Pointed                                                                                          Blunt

The "Pointed" image is a detail from a sculpture in central Dubrovnik and  don't think there is awful lot to say about the image. The subject is clearly writing and the detail at the point of inflection where the right hand forefinger is in contact with both writing tool and the parchment is very carefully worked, suggesting that the subject was famed for his writing or at least the words that he committed to print. The rest of the statue is not as "rubbed" as this part, suggesting also that the subject was probably a spiritual leader and people have continually touched both the hand and what was written on. The arms, the hands, the writing implement all lead to the same point and at the time of photographing the image the light was shining on this part of the statue - which was probably a consideration when the statue was situated. The contrasting image is a post that connects glass panels surrounding a swimming pool. Chromium plated posts with a blunt but very shiny top; a very simple utilitarian object that fitted the blunt but not dull - in fact the opposite of dull.


    Contrast in the image

A curious phenomena that I witnessed in the the short break in Dubrovnik and Montenegro was not the amount of Russians who visited both Croatia and Montenegro, after all the Dalmatian coastline had long been a haunt of apparatchiks of the former Soviet block. It wasn't that there was a great number of apparently very affluent young people who were travelling through - maybe on one of the many super cruisers, some with their own helipads. No it was the way the young women would pose at the drop a hat (wide brimmed or not). These young ladies, and some not so young, would adopt very coy looking poses for the camera; these cameras could be held by boyfriend, husbands or female travelling companions who would, after a series of shots, return the compliment and do same for the other.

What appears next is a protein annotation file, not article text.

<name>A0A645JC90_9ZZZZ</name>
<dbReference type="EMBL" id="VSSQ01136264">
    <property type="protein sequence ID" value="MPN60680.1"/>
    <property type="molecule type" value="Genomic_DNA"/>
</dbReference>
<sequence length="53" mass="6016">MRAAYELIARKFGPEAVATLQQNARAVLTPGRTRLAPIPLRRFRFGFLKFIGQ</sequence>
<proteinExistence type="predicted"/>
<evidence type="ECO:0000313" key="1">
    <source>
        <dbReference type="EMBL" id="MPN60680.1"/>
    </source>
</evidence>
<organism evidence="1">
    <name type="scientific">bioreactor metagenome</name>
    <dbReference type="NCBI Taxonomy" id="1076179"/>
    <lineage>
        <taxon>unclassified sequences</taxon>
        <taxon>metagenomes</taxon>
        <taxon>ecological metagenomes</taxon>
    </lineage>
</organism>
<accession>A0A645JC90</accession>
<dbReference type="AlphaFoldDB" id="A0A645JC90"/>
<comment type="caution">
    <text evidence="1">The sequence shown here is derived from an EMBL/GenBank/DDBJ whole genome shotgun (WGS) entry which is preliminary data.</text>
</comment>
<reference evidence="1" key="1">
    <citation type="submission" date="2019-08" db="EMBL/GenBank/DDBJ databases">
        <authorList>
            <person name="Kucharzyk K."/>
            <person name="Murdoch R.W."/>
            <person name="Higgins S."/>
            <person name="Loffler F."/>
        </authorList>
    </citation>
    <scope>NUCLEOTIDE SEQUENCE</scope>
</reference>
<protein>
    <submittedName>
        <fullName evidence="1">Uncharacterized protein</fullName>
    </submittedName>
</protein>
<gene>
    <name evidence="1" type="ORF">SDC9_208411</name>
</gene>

I took advantage of the pose this young lady adopted for her camera wielding accomplice. The model was standing in front of a large fountain just inside the old city wall in Dubrovnik, there are some eight or so fountain heads around the fountain and the locals drink straight from the pipes, fill their water bottles from them and generally make use of the very clean and free supply.

Dubrovnik was held under siege by the Serbian forces for about 5 months until the Croatian forces mounted a counter attack. A large part of the city buildings were damaged in part by the armaments, most of which had been manufactured by the Soviet military machine. This young lady has a fine complexion in contrast to the fountain which has, besides the wear are tear of centuries of use, several pock marks from bullets. Incidentally all across the region there are buildings, road signs and other targets riddled with bullet holes. The lady is young and the fountain isn't, she is clean and the fountain isn't, but it is likely the fountain will be when the lady isn't anymore.


I expected to take shots for personal projects on this trip - and have done so - but increasingly I felt that the project has started to inform my personal work already, something I didn't expect to happen so soon. I have always had a strong desire to connect my photography with either a sense of place or purpose, simply leaving a scene with a pleasant shot, whilst it may be a "result" would leave me feeling slightly unfulfilled and this more important when the photograph contains people. There are very few people in this assignment.
I have found this Assignment interesting from a few perspectives. As is clear I have intertwined the history of the two places into the assignment; I think the contrasting shots work without the historical perspective but adding it allows more reflection to occur. I have tried not to express any bias, I wonder if you feel there has been?